Officer Clyde McDormick visits his friend, Dr. Lee Grouly (Michael Fuer), the police medical examiner, in the loosely constructed morgue. (A severed hand rests in the fridge.) They have a few beers and commiserate about his divorce, but then resident hard-ass Commissioner Dixon (Ken Eaton) comes in and starts to criticize them for, say, drinking on the job. Once he leaves, they discuss Dixon’s missing arm, which was apparently taken by a bear during a hunting trip. (Shades of The Revenant!) He accidentally shot his wife during that same trip. (Clearly, Dixon was the hunter we saw in the prologue.) Across town, at a neighbourhood poker game amongst many of the local moms, the players discover that many of them – Rita Vivaldo (Suzanne Ehrlich), Mrs. Shephard (Alley Ninestein), Booty Bernett – have all been sleeping with Roddy Douglas! He’s not just interested in hands across America.

Jeff Nathan returns to the screen and we get a glimpse into his harrowing home life. His muscular, drunk dad waits on the lawn and shoves Jeff to the ground when he arrives. Jeff runs inside to see his mom (Grace Gawthrop) with a black eye. Mr. Nathan (John Daniels) has been drinking again and battering his wife. Jeff insists that he and his mom have to leave, but she can’t bring herself to do it. The film then cuts to Lois, Clyde’s ex-wife, eating a smorgasbord of food items, stuffing her face like an ill-fated guest on a Willy Wonka factory tour. In another house, Roddy and Sylvia Douglas (Katherine Mayfield) finish their unsatisfying sexual encounter, after which Roddy asks, “Have you ever considered an open marriage.” To which Sylvia replies, “Oh my God! … I’m so hungry.” (Clearly, food is on the top of many of these mothers’ minds.)

Clyde again visits his ex, Lois, who we last saw eating a table’s worth of food. He walks in on Lois gnawing at the severed arm of their son, Billy, still partially sheathed in a baseball glove. Clyde staggers backward in the blood-splattered room as Lois advances on him, and Clyde opens fire, killing his ex-wife. When the police arrive on the scene, they’re dubious of his claims that he shot his ex in self-defence. More dubious than any actual police police officers have ever been of a cop shooting someone in self-defence. And they certainly don’t believe his claims that Lois was eating their child. Clyde McDormick is summarily arrested.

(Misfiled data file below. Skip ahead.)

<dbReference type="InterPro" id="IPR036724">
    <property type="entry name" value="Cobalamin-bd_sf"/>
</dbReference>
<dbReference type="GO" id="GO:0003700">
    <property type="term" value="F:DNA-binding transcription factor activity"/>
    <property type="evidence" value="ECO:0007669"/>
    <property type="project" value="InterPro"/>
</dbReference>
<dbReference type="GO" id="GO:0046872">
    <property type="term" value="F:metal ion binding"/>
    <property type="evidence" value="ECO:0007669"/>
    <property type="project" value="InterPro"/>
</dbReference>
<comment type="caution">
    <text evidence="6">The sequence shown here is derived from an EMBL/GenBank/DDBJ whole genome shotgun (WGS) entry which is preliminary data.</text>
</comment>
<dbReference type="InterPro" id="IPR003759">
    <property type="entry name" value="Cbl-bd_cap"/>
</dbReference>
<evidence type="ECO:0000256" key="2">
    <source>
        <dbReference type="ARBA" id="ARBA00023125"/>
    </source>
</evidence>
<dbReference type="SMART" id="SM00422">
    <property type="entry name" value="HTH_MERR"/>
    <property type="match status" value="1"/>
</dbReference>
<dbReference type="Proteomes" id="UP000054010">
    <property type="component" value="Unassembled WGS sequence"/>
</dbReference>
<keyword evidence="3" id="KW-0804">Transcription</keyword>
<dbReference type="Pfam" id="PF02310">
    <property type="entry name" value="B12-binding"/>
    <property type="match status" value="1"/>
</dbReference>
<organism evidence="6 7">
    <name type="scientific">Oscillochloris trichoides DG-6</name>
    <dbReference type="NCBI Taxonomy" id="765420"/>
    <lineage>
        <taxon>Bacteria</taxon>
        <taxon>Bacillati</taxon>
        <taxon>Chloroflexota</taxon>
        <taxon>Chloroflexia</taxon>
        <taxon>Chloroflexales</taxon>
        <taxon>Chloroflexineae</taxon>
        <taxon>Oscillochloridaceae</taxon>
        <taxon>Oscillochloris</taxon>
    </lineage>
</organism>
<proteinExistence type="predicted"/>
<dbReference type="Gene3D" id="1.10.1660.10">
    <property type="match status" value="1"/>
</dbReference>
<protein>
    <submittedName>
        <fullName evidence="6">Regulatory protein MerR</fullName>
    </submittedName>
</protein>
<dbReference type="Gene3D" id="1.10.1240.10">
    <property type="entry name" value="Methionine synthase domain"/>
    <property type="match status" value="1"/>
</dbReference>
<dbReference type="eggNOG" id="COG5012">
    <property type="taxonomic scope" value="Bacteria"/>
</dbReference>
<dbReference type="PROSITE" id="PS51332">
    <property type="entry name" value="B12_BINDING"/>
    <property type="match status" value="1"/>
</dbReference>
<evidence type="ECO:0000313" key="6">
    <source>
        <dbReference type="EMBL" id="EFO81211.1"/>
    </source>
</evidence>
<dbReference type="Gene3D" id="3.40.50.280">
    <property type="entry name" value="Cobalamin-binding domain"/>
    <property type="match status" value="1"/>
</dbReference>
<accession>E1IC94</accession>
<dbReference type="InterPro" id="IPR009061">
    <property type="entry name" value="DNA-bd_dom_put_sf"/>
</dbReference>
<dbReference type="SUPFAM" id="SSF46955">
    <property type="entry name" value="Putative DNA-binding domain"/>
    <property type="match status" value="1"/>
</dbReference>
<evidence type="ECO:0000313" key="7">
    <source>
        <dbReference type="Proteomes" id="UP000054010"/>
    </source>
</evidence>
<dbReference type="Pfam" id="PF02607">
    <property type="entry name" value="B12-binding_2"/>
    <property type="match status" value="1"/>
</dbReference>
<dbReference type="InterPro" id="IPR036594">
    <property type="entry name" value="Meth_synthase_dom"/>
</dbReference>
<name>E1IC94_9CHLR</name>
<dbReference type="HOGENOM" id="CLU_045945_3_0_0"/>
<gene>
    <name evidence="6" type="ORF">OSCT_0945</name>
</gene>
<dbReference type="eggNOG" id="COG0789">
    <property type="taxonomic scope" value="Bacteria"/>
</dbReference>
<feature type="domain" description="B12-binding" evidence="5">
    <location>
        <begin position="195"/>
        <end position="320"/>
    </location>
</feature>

We return to Roddy Douglas, in a venereal disease clinic – which looks suspiciously like a rec room with some handmade signs about V.D. posted on the walls – meeting with Dr. Bass (Allen Rickman). Bass’s nurse, Felicia Dodd (Carolyn Gratsch) notes something strange about Mr. Douglas’s V.D. test, but Bass is dismissive, saying if he doesn’t have gonorrhea or syphilis, then he doesn’t care. Jogging home (in a very unusual jogging outfit), Roddy Douglas comes across Mrs. Nathan, having recently been beaten. He acts very sympathetic for a few moments before making a pass at this new mom on his list. (The suggestion is that Mrs. Nathan will be the next of Mr. Douglas’s dalliances.)

Be wary of medical clinics with signs that appear to be written by children.

Be wary of medical clinics with signs that appear to be written by children.

Clyde escapes from police custody and goes to his friend, the medical examiner, who frees Clyde from his handcuffs and corroborates his story: particles of Billy’s flesh were found in Lois’s teeth. But it doesn’t end with Lois: Mrs. Douglas is seen standing over her infant child, looking completely famished. She picks up her child and embraces him, kissing him on the forehead. This slowly turns to him chewing on his ear. When her daughter Linda arrives home, she finds her mother crouching over her baby brother’s body, blood stained all over her mouth. Linda runs in a blind panic into the streets. Her friend, Joyce, meanwhile, is watching as her mother eats a bizarre array of foods in their kitchen. Joyce informs her mother that at the Women’s Coalition Club Dinner – “all the mothers are going to be there!” – she’ll get to meet her new boyfriend, Frankie.